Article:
SSD durability is a key factor in the lifespan of storage devices. Learn how it's measured, how it's evolving, what the best endurance levels are for different workloads and more.
SSD endurance is limited. Drives wear out because during write operations, all the bits in a NAND flash block must be erased before new data can be written. Repeated program/erase cycles eventually break down the oxide layer within the floating-gate transistors that make up NAND flash. As the oxide layer degrades, a drive's bit-error rate increases and, eventually, the flash cell becomes problematic.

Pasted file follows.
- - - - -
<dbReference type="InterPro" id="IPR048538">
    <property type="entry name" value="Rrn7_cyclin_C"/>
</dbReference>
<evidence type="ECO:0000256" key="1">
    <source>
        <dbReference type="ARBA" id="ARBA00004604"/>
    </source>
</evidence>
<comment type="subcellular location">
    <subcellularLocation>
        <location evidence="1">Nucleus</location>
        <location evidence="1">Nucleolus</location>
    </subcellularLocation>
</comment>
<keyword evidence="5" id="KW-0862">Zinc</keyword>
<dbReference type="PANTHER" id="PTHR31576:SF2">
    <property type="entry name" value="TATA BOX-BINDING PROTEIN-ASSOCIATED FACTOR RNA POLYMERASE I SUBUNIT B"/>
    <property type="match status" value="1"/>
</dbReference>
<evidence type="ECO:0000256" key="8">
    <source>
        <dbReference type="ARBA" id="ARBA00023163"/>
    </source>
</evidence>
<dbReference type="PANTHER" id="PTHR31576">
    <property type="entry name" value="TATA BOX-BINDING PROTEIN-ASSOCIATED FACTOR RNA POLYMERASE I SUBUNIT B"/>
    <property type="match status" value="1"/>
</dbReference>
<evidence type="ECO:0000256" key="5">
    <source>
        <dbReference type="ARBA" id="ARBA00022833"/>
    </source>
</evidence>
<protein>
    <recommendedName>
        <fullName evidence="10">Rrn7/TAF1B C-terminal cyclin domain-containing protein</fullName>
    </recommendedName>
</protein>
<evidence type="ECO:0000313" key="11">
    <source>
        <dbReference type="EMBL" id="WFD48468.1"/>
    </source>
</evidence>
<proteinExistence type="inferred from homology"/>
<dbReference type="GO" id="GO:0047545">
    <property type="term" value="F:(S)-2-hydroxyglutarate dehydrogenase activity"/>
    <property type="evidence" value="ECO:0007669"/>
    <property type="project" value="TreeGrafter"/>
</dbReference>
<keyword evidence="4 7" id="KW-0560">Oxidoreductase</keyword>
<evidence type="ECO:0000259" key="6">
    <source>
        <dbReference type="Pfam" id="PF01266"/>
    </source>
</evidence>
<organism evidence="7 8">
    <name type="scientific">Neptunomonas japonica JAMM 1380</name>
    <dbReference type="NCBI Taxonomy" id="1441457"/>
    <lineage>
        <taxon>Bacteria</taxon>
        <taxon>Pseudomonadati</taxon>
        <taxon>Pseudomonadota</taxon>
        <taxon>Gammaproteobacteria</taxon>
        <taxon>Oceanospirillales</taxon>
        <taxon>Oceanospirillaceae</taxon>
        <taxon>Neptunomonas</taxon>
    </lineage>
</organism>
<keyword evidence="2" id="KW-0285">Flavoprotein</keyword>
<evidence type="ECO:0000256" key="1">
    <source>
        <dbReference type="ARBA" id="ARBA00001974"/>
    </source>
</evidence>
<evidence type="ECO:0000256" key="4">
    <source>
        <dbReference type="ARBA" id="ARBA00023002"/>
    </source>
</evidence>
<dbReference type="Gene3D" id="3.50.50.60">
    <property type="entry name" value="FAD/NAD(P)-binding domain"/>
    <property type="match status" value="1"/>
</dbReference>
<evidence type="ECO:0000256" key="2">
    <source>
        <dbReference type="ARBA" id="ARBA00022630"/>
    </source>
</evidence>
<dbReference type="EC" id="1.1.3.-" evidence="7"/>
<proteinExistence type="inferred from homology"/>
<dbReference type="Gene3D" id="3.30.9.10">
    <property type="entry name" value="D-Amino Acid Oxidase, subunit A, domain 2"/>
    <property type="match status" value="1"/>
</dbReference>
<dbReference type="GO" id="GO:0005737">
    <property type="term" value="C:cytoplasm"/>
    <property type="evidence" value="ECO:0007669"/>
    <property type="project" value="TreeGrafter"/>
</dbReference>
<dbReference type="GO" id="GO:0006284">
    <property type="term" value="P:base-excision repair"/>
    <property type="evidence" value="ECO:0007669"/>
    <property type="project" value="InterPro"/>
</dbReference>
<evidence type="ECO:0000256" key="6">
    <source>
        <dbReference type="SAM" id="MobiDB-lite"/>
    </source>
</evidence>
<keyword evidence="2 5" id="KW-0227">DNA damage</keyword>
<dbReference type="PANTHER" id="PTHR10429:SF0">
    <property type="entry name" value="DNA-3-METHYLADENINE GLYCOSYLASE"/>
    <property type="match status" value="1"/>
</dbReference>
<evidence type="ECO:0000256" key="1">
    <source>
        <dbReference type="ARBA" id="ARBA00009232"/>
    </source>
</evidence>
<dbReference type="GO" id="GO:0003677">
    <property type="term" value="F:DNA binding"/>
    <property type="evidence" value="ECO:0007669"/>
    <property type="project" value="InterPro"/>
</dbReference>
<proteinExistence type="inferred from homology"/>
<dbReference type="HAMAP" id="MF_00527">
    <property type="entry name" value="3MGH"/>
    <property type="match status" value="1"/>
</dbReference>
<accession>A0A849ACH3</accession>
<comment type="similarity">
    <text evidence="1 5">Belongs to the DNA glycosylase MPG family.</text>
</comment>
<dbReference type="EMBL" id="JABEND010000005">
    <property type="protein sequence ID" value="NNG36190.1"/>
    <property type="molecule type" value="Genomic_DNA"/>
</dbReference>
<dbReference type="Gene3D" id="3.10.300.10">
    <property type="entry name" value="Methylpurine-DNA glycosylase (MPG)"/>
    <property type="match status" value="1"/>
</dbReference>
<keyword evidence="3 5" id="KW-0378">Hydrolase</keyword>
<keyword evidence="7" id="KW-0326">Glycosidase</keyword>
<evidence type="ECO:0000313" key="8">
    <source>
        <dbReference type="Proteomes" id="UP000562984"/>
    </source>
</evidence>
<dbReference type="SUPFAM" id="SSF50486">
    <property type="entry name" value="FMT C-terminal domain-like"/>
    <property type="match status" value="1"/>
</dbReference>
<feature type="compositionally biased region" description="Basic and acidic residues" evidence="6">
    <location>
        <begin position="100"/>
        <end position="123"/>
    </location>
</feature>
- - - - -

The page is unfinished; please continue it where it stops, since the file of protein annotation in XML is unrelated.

Enterprise-grade SSDs are designed to last three to five years. SSD endurance varies by the type of NAND flash used. The more bits per cell in the flash, the fewer program/erase cycles it can tolerate. As a result, quad-level cell (QLC) NAND with four bits per cell is generally used for read-intensive applications, and NAND types with fewer bits are used for write-intensive workloads.
With QLC NAND, vendors are paying more attention to specific workloads' wear characteristics. For instance, Micron provides workload-specific specs for its 5210 ION SSD based on write I/O.
Check our infographic for more on how SSD endurance affects flash memory use.